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Saturday, July 6, 2019

My Unexpected summer trip

Stairs are not my friend 

I took an unexpected trip this summer.  It’s the longest trip I’ve ever taken -12 weeks!  It wasn’t a trip that was on my bucket list.  Actually, if I had to rate this particular trip, I’d put it somewhere below North Korea, Iran, or Hamilton.

The trip started suddenly – without warning.  I was carrying a bag of seat pillows down a ramp from our summer cottage.   Rather than take two trips to carry all the pillows, I figured I could save 30 seconds by doing it all in one.  So I piled them up over my head and headed out of the cabin.  There are two ways down from the cabin – one is a steep set of stairs -the other is a gentler ramp.  Now, I’m not totally stupid – I stopped and thought a moment.

“Boy, it sure would be dangerous to try and walk down a set of stairs when I can’t see where I’m going,” I thought to myself.  “The safe sane choice would be to take the ramp.” 
Which is what I did.  I marched down the ramp, my head buried in pillows, stepped off the ramp and…
Actually, I hadn’t proceeded all the way down the ramp…  so I stepped off into….    air.

The next thing I know I was lying on my back on top of a stack of pillows – which is a good thing.  Unfortunately, my ankle was the first thing that hit the ground, and all I knew is it hurt like hell.
“Can you move it?” my wife asks.
I can move it a bit.
“Then it’s not broken,” she states. “probably just sprained.”

So for the next week I limp around the cottage, mow the grass, weeder-whack the path to the well, and take copious amounts of pain killers and beer.
A week later we arrive back home, and the ankle doesn’t seem any better, so off I go to see my family doctor.  She takes one quick look at it.
“What are you doing here?” she askes.  “You need to get to the hospital.  I think you’ve ruptured your Achilles tendon.

The next several days are spent in the emergency ward – generally sitting and waiting.  The staff has arranged a game to keep you occupied.  It’s called the triage game – it’s where you have to wait your turn then tell the clerk what happened while he clacks away at the computer – sort of like checking in at the airport.  Lots of waiting in line, much clacking of the computer, and not much happening.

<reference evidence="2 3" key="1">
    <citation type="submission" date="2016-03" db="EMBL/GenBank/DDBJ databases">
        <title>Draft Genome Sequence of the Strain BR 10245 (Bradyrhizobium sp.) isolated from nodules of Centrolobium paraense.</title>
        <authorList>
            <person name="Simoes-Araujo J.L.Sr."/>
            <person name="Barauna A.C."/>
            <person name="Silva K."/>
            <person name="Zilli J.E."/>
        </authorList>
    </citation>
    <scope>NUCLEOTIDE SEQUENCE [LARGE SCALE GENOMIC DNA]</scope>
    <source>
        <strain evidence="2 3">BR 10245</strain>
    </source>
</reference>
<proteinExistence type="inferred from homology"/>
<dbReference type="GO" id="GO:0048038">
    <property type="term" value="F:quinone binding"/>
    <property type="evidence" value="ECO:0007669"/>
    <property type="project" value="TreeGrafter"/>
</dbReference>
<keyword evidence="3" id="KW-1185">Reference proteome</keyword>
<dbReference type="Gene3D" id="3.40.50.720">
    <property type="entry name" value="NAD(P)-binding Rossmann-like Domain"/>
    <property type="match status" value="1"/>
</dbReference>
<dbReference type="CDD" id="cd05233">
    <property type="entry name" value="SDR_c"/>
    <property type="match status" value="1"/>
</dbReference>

From there it’s sit down and wait and until the next clerk calls you up and repeats the process.  Then you move to the next area and wait some more.  Finally, after four hours you actually get to see the emergency room doctor.
“So what happened, Mr. Groberman?” he asks looking at my ankle that’s the size of a watermelon.
“What?” I ask him.  “You don’t know?  You must be the only guy in the hospital who doesn’t know.”  It’s been written up so many times it’s going to be made into a movie.”
“Would you like to go outside and wait some more?” he asks.  Evidently, he’s not big on sarcasm.

After a five-minute examination he looks up at me and says, “I think you’ve ruptured your Achilles tendon.  We better take some x-rays to see if you’ve broken any bones as well.”

Another two hour wait to get x-rays, have them read and see the doctor again.
“Nope,” he announces.  “No broken bones.  I guess we’d better take an MRI to see how bad a rip it is.  90% of the time they don’t need surgery.”

Unfortunately, the MRI machine is booked up and I’m told it might be a couple of days before they call me.  If I don’t hear from them in two days, I should call.   I’m then told to wait for the cast guy to come and fit me for a boot.
“I have a real wide foot,” I tell him.  “Short and wide.”  They used to call me the duck at school.  He comes back with a spiffy looking grey boot that resembles a ski boot.  I can’t get into it.  It’s too narrow. 
“I’ll have to put you into a bigger size,” he announces. 
And off he goes to rummage around the back.   He arrives with a much larger size.  Although it’s wide enough it’s obvious I won’t be seeing my toes for some time.
I’m fitted out with a pair of aluminum crutches and sent on my way.

Two days later I haven’t heard from the MRI people so I call the hospital.
“We see you had a stent put it in, but we don’t what kind. We’ve been trying to get hold of your doctor to find out.”
I point out to them they had given me an MRI about five years earlier after my fight with a lawnmower – and I didn’t explode.  Don’t they have a record of that?

“Just a minute, sir.  I’ll check with the technician.”  A few minutes later she returns to the phone. “Can you come in an hour?”

Getting the MRI was a piece of cake – particularly since I didn’t have to be rolled inside the big toilet paper roll.

Then I’m told to go back to the emergency ward and wait and wait and wait.

Finally after about four hours, I’m ushered into the see the ER doctor – a different one this time.